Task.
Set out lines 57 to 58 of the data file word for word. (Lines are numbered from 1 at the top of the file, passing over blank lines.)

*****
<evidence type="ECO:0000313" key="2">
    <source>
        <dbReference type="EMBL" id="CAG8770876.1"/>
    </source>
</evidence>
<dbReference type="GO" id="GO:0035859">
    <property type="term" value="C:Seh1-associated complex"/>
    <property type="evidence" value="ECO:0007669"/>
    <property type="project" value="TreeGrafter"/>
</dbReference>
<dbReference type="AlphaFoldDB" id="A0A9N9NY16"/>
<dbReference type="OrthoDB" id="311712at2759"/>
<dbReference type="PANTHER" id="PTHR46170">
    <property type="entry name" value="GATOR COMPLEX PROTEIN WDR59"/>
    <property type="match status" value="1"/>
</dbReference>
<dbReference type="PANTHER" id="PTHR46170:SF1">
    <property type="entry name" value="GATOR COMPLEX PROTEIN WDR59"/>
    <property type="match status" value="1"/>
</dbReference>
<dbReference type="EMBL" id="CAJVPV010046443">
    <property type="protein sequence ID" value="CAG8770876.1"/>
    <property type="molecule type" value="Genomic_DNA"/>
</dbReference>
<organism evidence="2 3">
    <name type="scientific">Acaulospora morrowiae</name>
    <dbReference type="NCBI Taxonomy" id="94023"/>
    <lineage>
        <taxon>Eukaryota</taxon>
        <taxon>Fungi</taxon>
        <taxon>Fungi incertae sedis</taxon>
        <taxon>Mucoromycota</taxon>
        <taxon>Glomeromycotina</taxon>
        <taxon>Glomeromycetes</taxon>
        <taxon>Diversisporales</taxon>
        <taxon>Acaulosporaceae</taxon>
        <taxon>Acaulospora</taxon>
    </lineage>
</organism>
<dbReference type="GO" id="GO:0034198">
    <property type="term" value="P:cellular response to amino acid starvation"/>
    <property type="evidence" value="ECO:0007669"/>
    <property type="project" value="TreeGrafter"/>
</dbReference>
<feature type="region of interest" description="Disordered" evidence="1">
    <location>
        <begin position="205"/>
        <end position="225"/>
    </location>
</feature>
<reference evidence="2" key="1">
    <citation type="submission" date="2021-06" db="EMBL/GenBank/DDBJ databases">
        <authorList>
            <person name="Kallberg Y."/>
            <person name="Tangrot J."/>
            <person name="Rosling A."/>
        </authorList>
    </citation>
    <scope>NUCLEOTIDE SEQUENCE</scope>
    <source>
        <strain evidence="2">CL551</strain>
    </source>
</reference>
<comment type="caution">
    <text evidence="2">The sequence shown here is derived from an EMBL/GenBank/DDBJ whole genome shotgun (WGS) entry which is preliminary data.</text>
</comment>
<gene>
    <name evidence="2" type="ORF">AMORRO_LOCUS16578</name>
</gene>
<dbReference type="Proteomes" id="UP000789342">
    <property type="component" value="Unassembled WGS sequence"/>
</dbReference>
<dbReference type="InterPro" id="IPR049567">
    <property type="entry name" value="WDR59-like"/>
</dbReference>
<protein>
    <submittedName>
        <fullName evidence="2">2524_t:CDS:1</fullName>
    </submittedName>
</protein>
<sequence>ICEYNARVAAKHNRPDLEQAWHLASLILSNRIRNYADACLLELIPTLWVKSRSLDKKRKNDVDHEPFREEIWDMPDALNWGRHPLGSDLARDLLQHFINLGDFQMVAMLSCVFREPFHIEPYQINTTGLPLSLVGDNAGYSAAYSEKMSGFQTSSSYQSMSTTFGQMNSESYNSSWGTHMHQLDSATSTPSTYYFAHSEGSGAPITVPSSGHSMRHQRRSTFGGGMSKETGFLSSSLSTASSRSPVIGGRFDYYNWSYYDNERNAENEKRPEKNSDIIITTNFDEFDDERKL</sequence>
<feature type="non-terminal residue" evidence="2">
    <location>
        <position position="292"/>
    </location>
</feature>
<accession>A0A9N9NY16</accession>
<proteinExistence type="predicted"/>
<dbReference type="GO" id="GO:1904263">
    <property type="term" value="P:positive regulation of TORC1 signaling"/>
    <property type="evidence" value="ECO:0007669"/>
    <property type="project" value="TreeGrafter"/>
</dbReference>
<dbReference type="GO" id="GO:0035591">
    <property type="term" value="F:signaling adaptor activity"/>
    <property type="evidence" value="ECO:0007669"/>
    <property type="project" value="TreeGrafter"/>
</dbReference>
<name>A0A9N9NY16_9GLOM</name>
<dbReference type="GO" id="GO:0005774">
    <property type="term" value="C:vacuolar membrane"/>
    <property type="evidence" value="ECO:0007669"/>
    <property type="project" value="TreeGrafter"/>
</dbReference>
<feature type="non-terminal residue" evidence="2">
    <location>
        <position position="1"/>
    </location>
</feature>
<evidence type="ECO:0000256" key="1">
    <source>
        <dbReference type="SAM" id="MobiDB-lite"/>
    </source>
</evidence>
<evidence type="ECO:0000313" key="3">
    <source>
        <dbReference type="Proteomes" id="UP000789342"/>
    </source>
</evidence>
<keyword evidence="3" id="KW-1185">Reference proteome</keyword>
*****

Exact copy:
        </authorList>
    </citation>